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The oral microbiota: Exploring its importance and functions

The oral microbiota: Exploring its importance and functions
The oral microbiota, also known as oral flora or oral microbiome, is a complex community of microorganisms that inhabit our mouth. These microorganisms include bacteria, viruses, fungi and other organisms, which coexist in a dynamic balance and play a crucial role in oral and general health. In this blog, we will explore the oral microbiota and its function, highlighting its importance in maintaining a healthy mouth and how it can affect our overall health.
Composition of the oral microbiota: The mouth is a diverse ecosystem that houses a wide variety of microorganisms. It is estimated that there are more than 700 species of bacteria that can colonize our mouth. Some of the most common are Streptococcus mutans, Porphyromonas gingivalis, Prevotella intermedia and Fusobacterium nucleatum. In addition to bacteria, viruses such as herpes simplex and human papillomavirus (HPV) are also found, as well as fungi such as Candida albicans.

Functions of the oral microbiota:

1.- Digestion and metabolism: The oral microbiota plays a fundamental role in the digestion of food. Enzymes produced by certain bacteria help break down carbohydrates and proteins, facilitating their absorption in the digestive tract. In addition, some bacteria are capable of metabolizing compounds such as nitrates present in food.
2.- Protection against pathogens: A balanced and healthy oral microbiota acts as a protective barrier against the colonization of harmful microorganisms. By occupying available spaces, beneficial bacteria make it difficult for pathogens to adhere and proliferate in the mouth, thereby reducing the risk of oral diseases, such as tooth decay and periodontal disease.
3.- Maintenance of acid-base balance: Saliva secreted by the salivary glands contains ions that help regulate the pH of the mouth. Some oral bacteria produce acids as a byproduct of carbohydrate metabolism. The oral microbiota helps maintain an adequate acid-base balance to prevent the demineralization of tooth enamel and the formation of cavities.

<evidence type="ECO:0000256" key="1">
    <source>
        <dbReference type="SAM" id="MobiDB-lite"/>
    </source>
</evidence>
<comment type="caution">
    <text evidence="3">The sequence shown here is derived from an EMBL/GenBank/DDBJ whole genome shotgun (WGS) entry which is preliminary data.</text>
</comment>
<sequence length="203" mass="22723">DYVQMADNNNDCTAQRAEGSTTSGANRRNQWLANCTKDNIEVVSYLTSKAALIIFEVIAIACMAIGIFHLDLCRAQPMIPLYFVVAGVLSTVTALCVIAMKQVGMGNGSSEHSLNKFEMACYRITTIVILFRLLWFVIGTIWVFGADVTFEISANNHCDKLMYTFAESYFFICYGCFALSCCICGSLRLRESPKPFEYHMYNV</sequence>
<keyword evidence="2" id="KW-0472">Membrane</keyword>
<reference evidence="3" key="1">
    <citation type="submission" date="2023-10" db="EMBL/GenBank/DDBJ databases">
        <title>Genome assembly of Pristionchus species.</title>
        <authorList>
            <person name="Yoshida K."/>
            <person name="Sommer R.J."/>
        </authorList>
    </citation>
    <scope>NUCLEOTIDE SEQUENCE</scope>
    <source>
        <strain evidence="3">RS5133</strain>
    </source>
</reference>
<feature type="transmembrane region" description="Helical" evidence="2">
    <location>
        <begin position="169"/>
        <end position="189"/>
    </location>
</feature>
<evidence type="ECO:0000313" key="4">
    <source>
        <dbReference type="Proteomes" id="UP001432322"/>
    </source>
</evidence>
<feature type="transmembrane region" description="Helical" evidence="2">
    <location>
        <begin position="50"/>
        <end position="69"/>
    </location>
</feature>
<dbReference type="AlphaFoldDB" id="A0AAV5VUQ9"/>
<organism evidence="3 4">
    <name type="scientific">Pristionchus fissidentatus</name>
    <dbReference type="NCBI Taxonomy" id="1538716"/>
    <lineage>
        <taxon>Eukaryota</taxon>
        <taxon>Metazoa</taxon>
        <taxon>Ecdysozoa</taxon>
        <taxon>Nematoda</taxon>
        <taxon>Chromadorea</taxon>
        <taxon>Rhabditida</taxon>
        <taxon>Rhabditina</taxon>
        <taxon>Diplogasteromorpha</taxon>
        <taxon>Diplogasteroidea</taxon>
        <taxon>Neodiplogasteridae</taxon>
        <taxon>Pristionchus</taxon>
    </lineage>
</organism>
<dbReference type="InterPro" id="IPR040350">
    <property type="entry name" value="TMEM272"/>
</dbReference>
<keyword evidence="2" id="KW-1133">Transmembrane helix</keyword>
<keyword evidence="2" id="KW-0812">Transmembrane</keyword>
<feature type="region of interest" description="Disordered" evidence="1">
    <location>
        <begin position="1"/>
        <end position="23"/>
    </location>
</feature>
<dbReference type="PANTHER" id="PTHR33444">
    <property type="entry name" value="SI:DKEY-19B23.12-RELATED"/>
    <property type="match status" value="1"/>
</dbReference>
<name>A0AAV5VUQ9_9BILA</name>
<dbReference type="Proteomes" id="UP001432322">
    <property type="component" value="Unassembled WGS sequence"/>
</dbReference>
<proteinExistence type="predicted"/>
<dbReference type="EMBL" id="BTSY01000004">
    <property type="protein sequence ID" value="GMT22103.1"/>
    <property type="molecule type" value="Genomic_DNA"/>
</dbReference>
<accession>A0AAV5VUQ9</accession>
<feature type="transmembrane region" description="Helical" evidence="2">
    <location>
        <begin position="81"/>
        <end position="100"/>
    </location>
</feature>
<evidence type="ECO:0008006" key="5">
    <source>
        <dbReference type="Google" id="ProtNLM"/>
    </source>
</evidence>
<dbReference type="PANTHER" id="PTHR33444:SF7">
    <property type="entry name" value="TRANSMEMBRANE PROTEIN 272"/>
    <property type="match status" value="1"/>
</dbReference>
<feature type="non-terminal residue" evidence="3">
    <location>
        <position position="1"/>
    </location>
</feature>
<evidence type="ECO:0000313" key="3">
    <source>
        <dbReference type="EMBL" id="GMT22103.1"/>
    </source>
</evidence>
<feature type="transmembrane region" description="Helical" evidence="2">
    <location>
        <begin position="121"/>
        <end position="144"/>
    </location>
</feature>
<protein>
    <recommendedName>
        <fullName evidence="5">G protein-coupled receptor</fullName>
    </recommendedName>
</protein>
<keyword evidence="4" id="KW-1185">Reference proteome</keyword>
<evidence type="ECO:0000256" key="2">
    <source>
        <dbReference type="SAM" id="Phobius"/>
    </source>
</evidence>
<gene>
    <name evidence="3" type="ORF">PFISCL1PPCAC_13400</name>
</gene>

4.- Development of the immune system: The interaction between the oral microbiota and the immune system is essential for the adequate development of the body's defenses. Early exposure to various oral microorganisms helps educate and regulate the immune system, promoting a balanced immune response and reducing the risk of autoimmune diseases and allergies.
5.- Influence on general health: Oral health is closely related to general health. Imbalanced oral microbiota has been associated with systemic diseases such as cardiovascular diseases, diabetes, respiratory diseases and complications during pregnancy. The presence of pathogenic bacteria in the mouth can enter the bloodstream and spread to other organs, triggering a chronic inflammatory response.
Taking care of oral health through good oral hygiene, a balanced diet and regular visits to the dentist are key steps to maintaining a healthy oral microbiota and promoting a healthier life in general.
Remember that prevention is better than cure
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